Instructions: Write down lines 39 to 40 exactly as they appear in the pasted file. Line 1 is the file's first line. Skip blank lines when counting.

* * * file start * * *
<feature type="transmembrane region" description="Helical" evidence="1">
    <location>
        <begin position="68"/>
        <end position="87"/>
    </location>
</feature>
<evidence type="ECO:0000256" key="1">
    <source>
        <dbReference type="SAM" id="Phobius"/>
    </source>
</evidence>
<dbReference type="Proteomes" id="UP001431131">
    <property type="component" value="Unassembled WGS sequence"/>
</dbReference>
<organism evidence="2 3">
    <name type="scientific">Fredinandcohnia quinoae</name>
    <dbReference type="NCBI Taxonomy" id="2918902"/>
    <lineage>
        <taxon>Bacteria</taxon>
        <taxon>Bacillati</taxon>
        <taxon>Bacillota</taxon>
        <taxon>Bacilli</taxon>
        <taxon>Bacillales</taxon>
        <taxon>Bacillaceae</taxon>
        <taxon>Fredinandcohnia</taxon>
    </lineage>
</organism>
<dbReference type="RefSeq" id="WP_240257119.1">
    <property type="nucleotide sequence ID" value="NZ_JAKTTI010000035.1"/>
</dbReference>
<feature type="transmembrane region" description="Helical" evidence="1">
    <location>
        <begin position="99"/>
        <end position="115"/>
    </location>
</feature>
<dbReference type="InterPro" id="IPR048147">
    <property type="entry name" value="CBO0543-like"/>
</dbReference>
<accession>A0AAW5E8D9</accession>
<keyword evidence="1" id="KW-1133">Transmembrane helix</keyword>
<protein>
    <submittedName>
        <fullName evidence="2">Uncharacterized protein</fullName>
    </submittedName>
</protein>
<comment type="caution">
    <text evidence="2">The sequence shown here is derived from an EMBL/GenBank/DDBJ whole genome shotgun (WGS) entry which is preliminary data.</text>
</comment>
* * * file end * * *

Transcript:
</dbReference>
<accession>A0AAW5E8D9</accession>